Tesla Semi’s fast-charging system could be wireless

During the Q2 2021 Earnings Call Update Letter released in late July, Tesla revealed that the Semi program would be delayed once again due to battery cell constraints and supply chain bottlenecks. However, developments regarding the Semi’s charging system still move forward, and one document from Ideanomics subsidiary WAVE proposes an extreme fast-charging system that would provide speeds of 500 kW and 1 MW. It would be void of cables, wires, and implanted directly into the roadway, providing power without having to plug in.

WAVE, an acronym for Wireless Advanced Vehicle Electrification, is owned by NASDAQ-listed company Ideanomics. WAVE develops high-power inductive charging solutions, but not for things like cell phones. They develop these charging systems for medium and heavy-duty vehicles, and the Tesla Semi may be one of the first vehicles to utilize the technology.

In the document, WAVE shares that extreme fast-charging systems are a sub-category of the company’s primary 250 kW business. However, it aims to develop 500 kW and 1 MW-capable wireless electric vehicle chargers for large-scale commercial vehicles using a primary coil embedded in the roadway and a receiving coil within the truck. Power would then be transferred using magnetic fields that are created by using a resonant inverter to create high-frequency AC currents to energize a charging coil. The energy from the coil underground would transmit energy to the truck, providing a charge without plugging in.

The Tesla Semi visits Yandell Truckaway. (Photo: Arash Malek)

WAVE specifically mentions the strengths of the system and how it could benefit the Tesla Semi, in particular. The document states:

“The current state-of-the-art drayage truck charging features primarily conductive chargers. The recently announced Tesla Semi concept design has the largest advertised range of 500 miles with a target 80% charge in 30 minutes. The battery pack is estimated to be at least 800 kWh (likely much higher to cover full load and all conditions) and must have a target charge rate of at approximately 1.5 MW. The system under development via the US DOE contract of charging an electric drayage truck at extreme fast-charging power levels will be the fastest charger by a significant margin.”

$IDEX The WAVE W-XFC is mentioned here with the advanced battery pack for the Tesla Semi as an example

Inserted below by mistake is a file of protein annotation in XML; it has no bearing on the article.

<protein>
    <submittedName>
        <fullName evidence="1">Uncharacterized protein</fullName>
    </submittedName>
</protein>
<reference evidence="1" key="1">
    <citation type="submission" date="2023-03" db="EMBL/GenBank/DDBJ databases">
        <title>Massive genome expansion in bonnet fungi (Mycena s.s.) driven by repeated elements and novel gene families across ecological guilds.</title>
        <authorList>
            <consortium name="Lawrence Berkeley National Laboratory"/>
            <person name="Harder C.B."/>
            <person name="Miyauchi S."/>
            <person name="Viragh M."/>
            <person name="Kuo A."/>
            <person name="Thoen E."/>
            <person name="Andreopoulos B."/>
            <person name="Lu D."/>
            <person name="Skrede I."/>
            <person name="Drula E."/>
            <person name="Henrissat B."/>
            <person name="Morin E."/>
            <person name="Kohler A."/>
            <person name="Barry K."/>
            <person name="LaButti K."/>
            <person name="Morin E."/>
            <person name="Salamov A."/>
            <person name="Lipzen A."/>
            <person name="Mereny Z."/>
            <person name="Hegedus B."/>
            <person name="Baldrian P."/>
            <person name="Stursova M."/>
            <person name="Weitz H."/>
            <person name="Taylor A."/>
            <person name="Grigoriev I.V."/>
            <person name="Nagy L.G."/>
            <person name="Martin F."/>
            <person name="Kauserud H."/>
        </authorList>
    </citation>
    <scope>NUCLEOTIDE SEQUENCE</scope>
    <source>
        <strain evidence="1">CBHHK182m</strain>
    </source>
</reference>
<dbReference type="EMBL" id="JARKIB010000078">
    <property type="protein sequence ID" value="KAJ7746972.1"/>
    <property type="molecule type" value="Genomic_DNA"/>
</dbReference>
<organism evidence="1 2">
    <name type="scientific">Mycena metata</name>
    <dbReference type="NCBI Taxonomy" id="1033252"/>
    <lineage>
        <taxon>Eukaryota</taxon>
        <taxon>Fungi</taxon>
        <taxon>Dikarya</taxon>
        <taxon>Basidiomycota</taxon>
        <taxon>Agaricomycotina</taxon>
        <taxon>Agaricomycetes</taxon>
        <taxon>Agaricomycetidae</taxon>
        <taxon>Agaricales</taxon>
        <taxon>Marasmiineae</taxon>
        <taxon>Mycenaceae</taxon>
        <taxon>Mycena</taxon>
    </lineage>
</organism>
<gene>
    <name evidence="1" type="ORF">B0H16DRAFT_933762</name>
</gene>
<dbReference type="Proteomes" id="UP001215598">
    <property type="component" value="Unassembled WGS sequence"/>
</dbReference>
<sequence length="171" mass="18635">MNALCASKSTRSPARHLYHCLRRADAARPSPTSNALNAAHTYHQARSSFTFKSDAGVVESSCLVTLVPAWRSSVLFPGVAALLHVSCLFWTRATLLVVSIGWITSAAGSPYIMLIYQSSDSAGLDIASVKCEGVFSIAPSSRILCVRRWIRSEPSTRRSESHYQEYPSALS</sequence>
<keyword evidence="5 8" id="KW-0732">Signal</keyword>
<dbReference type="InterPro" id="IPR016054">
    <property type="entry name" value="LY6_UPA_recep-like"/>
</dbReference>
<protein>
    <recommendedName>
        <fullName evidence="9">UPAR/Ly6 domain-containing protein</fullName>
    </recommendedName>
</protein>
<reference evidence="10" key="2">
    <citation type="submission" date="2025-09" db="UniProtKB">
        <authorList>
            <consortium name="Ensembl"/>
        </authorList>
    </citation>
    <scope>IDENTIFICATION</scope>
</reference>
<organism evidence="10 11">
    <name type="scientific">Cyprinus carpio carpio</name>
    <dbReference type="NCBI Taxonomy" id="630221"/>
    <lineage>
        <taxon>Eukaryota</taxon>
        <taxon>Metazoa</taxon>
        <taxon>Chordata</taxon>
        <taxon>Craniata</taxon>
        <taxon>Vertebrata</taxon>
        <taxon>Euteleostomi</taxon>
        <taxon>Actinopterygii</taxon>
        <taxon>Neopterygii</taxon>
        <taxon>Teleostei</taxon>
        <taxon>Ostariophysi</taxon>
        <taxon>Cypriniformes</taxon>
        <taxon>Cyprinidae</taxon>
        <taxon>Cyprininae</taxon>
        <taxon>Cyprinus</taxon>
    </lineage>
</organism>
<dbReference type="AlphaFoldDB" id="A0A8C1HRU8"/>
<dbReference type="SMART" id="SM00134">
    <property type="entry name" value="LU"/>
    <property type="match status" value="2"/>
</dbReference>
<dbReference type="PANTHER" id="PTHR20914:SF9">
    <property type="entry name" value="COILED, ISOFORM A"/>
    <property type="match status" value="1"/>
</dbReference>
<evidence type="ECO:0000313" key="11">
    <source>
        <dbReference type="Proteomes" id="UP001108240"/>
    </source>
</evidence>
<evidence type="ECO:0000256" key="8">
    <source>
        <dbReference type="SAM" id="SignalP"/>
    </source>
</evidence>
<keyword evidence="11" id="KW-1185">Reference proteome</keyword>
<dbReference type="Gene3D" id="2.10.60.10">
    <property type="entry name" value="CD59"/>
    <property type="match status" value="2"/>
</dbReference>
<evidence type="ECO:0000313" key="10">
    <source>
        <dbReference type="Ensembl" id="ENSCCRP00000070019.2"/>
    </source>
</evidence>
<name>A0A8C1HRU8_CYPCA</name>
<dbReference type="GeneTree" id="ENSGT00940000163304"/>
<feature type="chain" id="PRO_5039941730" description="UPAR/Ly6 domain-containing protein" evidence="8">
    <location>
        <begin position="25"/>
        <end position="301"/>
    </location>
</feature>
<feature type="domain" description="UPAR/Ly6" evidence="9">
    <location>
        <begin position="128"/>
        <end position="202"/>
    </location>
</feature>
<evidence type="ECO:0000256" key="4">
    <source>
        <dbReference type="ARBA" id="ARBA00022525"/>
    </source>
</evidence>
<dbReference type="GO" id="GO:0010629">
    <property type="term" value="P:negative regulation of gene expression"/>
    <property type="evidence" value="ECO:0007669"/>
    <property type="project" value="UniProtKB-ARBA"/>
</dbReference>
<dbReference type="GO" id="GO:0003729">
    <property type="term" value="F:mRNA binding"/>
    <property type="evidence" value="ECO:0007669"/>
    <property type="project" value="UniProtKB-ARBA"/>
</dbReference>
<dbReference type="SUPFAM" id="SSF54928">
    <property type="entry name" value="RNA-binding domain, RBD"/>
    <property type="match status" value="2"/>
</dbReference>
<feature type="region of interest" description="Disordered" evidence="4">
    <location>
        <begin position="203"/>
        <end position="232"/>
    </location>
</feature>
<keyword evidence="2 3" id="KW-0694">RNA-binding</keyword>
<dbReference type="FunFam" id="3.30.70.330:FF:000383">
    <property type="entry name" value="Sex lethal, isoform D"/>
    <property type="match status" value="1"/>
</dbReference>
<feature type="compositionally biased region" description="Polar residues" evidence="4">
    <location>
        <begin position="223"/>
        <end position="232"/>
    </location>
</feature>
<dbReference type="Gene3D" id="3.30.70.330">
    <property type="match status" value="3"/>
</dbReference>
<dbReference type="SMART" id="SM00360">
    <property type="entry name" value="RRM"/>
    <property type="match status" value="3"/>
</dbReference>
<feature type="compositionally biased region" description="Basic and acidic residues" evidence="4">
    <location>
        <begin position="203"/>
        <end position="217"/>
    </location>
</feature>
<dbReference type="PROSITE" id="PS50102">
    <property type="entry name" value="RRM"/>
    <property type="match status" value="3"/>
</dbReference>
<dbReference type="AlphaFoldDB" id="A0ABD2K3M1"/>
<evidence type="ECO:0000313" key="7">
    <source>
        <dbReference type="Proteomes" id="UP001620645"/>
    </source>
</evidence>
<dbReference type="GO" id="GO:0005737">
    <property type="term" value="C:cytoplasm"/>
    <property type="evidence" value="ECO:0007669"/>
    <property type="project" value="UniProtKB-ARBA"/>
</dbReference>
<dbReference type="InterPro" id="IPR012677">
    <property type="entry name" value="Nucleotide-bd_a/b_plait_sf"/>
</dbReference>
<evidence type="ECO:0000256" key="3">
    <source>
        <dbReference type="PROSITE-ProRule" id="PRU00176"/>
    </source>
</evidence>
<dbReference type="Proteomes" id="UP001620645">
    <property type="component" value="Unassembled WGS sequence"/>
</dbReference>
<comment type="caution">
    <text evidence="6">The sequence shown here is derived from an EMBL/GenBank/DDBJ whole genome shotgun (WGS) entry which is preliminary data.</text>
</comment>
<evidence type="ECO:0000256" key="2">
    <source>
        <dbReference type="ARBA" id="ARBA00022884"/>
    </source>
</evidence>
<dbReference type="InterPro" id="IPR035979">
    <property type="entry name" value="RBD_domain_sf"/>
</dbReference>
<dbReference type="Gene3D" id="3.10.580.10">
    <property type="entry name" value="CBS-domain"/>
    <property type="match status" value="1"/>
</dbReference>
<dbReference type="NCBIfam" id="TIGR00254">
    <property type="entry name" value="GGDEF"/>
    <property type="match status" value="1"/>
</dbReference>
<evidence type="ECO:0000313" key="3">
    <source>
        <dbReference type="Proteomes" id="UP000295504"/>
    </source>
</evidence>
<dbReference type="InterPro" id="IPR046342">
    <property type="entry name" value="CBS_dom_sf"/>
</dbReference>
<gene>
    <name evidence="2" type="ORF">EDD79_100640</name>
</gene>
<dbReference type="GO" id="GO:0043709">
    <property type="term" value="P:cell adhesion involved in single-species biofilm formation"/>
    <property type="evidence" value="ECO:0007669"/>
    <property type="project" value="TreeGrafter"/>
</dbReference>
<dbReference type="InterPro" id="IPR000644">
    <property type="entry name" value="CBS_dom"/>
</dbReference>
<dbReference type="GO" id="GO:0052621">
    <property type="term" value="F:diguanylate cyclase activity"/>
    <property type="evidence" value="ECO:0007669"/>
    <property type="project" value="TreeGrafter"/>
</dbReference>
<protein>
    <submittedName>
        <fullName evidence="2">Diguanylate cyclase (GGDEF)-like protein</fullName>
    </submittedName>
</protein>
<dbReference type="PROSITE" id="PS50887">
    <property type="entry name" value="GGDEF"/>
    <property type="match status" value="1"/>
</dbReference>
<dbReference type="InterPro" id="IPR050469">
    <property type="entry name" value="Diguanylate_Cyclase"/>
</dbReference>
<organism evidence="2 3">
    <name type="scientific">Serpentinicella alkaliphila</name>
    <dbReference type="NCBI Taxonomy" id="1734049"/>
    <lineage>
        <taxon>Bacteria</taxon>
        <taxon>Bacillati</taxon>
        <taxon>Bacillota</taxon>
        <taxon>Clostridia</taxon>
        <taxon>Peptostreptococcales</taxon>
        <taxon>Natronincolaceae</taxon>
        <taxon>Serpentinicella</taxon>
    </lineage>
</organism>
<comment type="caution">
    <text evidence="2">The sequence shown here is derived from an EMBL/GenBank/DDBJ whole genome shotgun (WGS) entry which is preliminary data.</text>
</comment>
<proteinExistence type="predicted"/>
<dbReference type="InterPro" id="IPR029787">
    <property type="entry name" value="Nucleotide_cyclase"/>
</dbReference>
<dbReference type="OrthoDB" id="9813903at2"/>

-This very high power wireless charging system, COUPLED w/ AN ADVANCED BATTERY PACK that supports high rate charging will allow MD/HD trucks/buses to be charged in 20-30 minutes pic.twitter.com/yPtuD0VhyM

— Konahuanui Investments (@konahuanui) August 6, 2021

This will be possible through WAVE’s recently-developed wireless charging system that can transfer up to 250 kW for bus charging at a distance of 250 millimeters, or 10 inches. “This is achieved by using a scalable modular approach. For this project, WAVE will increase the power level to 500 kW.”

WAVE can achieve the increased power level by increasing the power rating and density of the electronics and the coil design. Uses for the idea can be applied to “a number of urban applications,” and WAVE indicates that it won’t be a technology exclusive to Class 8 vehicles.

Tesla has been developing the Megacharger for the Semi for several years and has achieved some impressive specs ahead of the vehicle’s release. In 2017 at the Semi’s unveiling event, CEO Elon Musk said that Tesla would install a global network of solar-powered Megachargers that could provide 400 miles of range in just 30 minutes. An output of over 1 MW would make this possible, but to avoid potential dangers due to high energy output, Tesla filed for liquid-cooled charging connectors. Tesla uses something similar in its V3 Superchargers.

Yesterday, WAVE was awarded a contract to develop wireless inductive charging solutions by government organization Sourcewell.

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